To help populate the data model, some template functions can help extract useful data via template parameters (see Listing 3).
A template function with parameters for the object type and variable type provides an easy way to extract the size of the variable and its offset from the base instance pointer (using a pointer to member variable), while also supporting the use of template specialization to deduce which type of data object is applicable to this field. Three important things are happening in this function to extract data for our reflection data model: pointer to member variable C++ syntax, translation of this syntax into an offset from a base object address, and the use of deduction using explicit specialization.
Pointer to member variables are a pretty infrequently used aspect of C++. It does what you might expect, but its syntax is strange if you haven't seen it before:
int32_t Object::* pointer_to_member_variable = &Object::m_Member;
// These are typically dereferenced with an instance of the object
// type (just like member function pointers):
Object object, *pointer = new Object;
int32_t value1 = object.*pointer_to_member_variable;
int32_t value2 = pointer->*pointer_to_member_variable;
// To compute the offset from a pointer to a member variable
template< class ObjectT, class DataT >
uint32_t GetFieldOffset( ObjectT DataT::* field )
// a pointer-to-member is really just an offset value
// disguised by the compiler
return (uint32_t) (uintptr_t) &( ((ObjectT*)NULL)->*field );
This function doesn't bother with allocating an instance to dereference the pointer to member variable. It substitutes a NULL pointer, deferences the pointer to member variable, and uses the address operator to yield the offset (from NULL) at which the pointed member exists. Some of this syntax may seem strange, but it's a perfect fit for maximizing what information is needed to describe a field in a single function parameter.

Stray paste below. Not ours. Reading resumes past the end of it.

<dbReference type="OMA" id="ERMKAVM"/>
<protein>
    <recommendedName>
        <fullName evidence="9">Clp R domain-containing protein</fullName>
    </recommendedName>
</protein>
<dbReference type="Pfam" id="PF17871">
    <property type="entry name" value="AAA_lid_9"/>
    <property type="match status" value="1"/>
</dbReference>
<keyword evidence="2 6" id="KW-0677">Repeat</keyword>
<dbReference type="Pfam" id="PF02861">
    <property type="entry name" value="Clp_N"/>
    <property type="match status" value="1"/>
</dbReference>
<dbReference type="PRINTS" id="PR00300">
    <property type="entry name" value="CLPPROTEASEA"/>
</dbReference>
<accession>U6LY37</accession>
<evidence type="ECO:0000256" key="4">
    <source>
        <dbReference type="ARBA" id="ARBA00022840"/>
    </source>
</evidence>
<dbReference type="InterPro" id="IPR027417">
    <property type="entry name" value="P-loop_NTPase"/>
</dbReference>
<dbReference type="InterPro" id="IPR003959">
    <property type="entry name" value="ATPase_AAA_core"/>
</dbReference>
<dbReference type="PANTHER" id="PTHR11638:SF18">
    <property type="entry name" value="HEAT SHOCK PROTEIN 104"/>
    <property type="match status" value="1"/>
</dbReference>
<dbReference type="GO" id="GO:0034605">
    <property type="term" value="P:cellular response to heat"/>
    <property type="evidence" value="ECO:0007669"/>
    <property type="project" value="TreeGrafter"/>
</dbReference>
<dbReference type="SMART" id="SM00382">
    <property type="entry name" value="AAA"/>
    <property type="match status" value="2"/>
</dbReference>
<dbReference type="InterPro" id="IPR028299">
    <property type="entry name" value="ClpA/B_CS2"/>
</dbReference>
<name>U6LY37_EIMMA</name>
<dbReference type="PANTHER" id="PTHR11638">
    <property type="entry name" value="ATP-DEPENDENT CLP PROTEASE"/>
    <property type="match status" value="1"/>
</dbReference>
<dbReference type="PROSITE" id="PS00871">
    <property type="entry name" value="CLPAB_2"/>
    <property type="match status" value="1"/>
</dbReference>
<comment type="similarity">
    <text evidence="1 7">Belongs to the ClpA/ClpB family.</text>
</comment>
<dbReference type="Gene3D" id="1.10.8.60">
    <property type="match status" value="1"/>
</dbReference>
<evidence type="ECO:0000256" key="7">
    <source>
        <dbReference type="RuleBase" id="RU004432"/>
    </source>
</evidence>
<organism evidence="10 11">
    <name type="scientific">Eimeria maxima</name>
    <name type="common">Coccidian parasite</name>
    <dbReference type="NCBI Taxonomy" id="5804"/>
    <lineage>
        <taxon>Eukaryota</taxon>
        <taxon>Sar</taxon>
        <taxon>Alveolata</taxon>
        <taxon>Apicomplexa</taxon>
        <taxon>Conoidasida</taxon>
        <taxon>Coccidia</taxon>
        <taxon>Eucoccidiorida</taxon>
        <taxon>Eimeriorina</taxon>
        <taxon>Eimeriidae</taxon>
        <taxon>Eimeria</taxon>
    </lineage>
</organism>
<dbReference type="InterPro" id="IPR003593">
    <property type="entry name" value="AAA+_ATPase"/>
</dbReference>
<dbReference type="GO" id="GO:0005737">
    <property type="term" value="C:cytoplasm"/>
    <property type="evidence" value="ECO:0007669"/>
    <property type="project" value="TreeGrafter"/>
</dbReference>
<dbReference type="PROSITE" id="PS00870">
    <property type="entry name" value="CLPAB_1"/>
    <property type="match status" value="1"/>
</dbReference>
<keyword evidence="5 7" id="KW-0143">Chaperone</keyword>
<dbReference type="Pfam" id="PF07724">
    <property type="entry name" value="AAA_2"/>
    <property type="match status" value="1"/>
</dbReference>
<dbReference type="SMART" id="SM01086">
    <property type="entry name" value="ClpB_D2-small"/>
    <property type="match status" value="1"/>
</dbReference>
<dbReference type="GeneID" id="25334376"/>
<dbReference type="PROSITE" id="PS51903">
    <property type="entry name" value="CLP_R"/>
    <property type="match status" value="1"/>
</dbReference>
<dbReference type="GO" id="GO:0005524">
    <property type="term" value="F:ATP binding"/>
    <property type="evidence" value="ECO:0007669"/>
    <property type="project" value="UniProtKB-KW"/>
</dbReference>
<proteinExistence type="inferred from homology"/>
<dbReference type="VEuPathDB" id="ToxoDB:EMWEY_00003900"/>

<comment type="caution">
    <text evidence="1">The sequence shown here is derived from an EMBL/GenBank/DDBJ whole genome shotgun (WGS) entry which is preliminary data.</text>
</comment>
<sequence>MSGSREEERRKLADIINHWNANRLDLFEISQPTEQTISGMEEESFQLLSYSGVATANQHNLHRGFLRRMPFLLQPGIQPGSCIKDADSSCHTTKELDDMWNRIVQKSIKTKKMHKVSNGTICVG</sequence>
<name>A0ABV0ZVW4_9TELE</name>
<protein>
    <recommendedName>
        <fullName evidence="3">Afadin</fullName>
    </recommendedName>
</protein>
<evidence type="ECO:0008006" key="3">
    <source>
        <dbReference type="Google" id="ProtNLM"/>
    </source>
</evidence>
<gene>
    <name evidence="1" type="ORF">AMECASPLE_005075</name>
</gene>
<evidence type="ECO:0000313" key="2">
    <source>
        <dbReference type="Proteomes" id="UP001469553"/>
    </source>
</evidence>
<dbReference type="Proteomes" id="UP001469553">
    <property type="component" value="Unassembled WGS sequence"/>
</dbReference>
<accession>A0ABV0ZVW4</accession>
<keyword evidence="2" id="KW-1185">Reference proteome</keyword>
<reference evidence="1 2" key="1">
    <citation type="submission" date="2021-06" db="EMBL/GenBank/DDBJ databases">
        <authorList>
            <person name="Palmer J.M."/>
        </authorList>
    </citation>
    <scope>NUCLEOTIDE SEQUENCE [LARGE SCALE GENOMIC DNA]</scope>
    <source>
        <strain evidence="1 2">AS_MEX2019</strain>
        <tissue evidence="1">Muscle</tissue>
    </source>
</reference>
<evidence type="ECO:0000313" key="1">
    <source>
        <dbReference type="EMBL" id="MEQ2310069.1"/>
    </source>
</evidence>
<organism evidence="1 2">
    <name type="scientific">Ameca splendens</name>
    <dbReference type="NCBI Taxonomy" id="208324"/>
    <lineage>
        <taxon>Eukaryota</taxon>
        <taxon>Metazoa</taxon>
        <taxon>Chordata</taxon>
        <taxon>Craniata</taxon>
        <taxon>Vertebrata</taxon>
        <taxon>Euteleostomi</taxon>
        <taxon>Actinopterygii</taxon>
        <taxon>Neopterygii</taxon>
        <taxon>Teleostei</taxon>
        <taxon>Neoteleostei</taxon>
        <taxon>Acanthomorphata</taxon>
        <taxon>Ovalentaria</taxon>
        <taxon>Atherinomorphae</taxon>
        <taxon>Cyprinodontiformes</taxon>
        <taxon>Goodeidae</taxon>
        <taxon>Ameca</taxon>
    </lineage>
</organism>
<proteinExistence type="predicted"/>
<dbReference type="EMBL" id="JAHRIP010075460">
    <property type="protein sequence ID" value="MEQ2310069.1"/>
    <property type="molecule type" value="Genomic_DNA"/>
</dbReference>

DeduceDataClass is a good example of template deduction using explicit template specialization. This deduction technique is a way of using the C++ template mechanism to allow for the automatic selection of some information by the template compiler based only on a template parameter. The default template function's implementation returns NULL, indicating that the deduction failed since no specialization was found to find the associated data, as below:
template< class DataT >
// unknown data!
// Then create an explicit specialization for every type that can
// be deduced:
// this specialization associates the uint32_t built in
// type with an object class that can
// process data of type uint32_t with respect to other
// persistence / cloning / mining code
return SimpleData< uint32_t >::s_Class;
In this case, a pointer is returned to the class reflection information for the type of data object to be used when dealing with the built-in type passed into the template argument. One more template will help keep the code that registers classes at startup concise, as seen in Listing 4.
Reflection can imbue an enormous amount of flexibility to your game engine, but this flexibility doesn't come without cost. However, the extra memory reflection data consumes is balanced by the time saved implementing features more rapidly. The ability to deliver changes to your users quickly, and with minimal engineering overhead, will pay dividends as your user base grows and your production time stretches across multiple titles.
Helium is an open source game engine toolkit that contains an implementation of C++ Reflection. Much of the code in this article was derived from it. It uses a BSD-style license, and is available at www.heliumproject.org. The reflection system itself is located in the Foundation/Reflect folder within the source repository.